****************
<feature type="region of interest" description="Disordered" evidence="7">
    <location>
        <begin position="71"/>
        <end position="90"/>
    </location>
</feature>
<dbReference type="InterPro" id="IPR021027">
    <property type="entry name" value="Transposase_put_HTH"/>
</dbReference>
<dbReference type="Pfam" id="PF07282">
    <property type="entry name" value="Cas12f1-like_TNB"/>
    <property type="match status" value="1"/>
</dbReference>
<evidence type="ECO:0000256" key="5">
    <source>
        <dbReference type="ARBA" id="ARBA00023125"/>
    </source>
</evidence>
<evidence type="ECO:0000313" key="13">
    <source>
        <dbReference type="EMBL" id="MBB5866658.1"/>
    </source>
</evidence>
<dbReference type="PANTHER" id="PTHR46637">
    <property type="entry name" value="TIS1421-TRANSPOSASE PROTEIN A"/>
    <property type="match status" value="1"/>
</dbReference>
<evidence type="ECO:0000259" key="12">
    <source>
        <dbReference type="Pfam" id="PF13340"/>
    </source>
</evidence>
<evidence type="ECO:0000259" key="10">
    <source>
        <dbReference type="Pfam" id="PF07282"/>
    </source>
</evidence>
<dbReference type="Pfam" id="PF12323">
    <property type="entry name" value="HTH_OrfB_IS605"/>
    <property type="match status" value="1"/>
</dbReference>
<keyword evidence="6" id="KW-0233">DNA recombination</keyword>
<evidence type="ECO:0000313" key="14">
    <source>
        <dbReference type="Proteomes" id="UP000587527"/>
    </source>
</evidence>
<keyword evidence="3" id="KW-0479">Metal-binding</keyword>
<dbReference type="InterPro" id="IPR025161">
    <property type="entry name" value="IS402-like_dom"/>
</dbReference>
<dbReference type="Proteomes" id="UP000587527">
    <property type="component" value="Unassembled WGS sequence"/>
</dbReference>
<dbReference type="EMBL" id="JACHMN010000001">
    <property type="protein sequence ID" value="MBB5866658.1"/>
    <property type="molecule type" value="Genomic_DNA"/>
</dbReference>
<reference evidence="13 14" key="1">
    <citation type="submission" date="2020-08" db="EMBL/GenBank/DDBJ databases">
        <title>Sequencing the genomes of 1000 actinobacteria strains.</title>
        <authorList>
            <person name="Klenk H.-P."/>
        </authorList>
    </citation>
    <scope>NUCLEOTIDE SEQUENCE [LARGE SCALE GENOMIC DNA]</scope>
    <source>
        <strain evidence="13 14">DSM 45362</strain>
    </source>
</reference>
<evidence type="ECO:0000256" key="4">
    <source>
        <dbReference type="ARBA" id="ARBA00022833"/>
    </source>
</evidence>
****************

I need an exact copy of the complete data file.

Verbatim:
<feature type="region of interest" description="Disordered" evidence="7">
    <location>
        <begin position="71"/>
        <end position="90"/>
    </location>
</feature>
<dbReference type="InterPro" id="IPR021027">
    <property type="entry name" value="Transposase_put_HTH"/>
</dbReference>
<dbReference type="Pfam" id="PF07282">
    <property type="entry name" value="Cas12f1-like_TNB"/>
    <property type="match status" value="1"/>
</dbReference>
<evidence type="ECO:0000256" key="5">
    <source>
        <dbReference type="ARBA" id="ARBA00023125"/>
    </source>
</evidence>
<evidence type="ECO:0000313" key="13">
    <source>
        <dbReference type="EMBL" id="MBB5866658.1"/>
    </source>
</evidence>
<dbReference type="PANTHER" id="PTHR46637">
    <property type="entry name" value="TIS1421-TRANSPOSASE PROTEIN A"/>
    <property type="match status" value="1"/>
</dbReference>
<evidence type="ECO:0000259" key="12">
    <source>
        <dbReference type="Pfam" id="PF13340"/>
    </source>
</evidence>
<evidence type="ECO:0000259" key="10">
    <source>
        <dbReference type="Pfam" id="PF07282"/>
    </source>
</evidence>
<dbReference type="Pfam" id="PF12323">
    <property type="entry name" value="HTH_OrfB_IS605"/>
    <property type="match status" value="1"/>
</dbReference>
<keyword evidence="6" id="KW-0233">DNA recombination</keyword>
<evidence type="ECO:0000313" key="14">
    <source>
        <dbReference type="Proteomes" id="UP000587527"/>
    </source>
</evidence>
<keyword evidence="3" id="KW-0479">Metal-binding</keyword>
<dbReference type="InterPro" id="IPR025161">
    <property type="entry name" value="IS402-like_dom"/>
</dbReference>
<dbReference type="Proteomes" id="UP000587527">
    <property type="component" value="Unassembled WGS sequence"/>
</dbReference>
<dbReference type="EMBL" id="JACHMN010000001">
    <property type="protein sequence ID" value="MBB5866658.1"/>
    <property type="molecule type" value="Genomic_DNA"/>
</dbReference>
<reference evidence="13 14" key="1">
    <citation type="submission" date="2020-08" db="EMBL/GenBank/DDBJ databases">
        <title>Sequencing the genomes of 1000 actinobacteria strains.</title>
        <authorList>
            <person name="Klenk H.-P."/>
        </authorList>
    </citation>
    <scope>NUCLEOTIDE SEQUENCE [LARGE SCALE GENOMIC DNA]</scope>
    <source>
        <strain evidence="13 14">DSM 45362</strain>
    </source>
</reference>
<evidence type="ECO:0000256" key="4">
    <source>
        <dbReference type="ARBA" id="ARBA00022833"/>
    </source>
</evidence>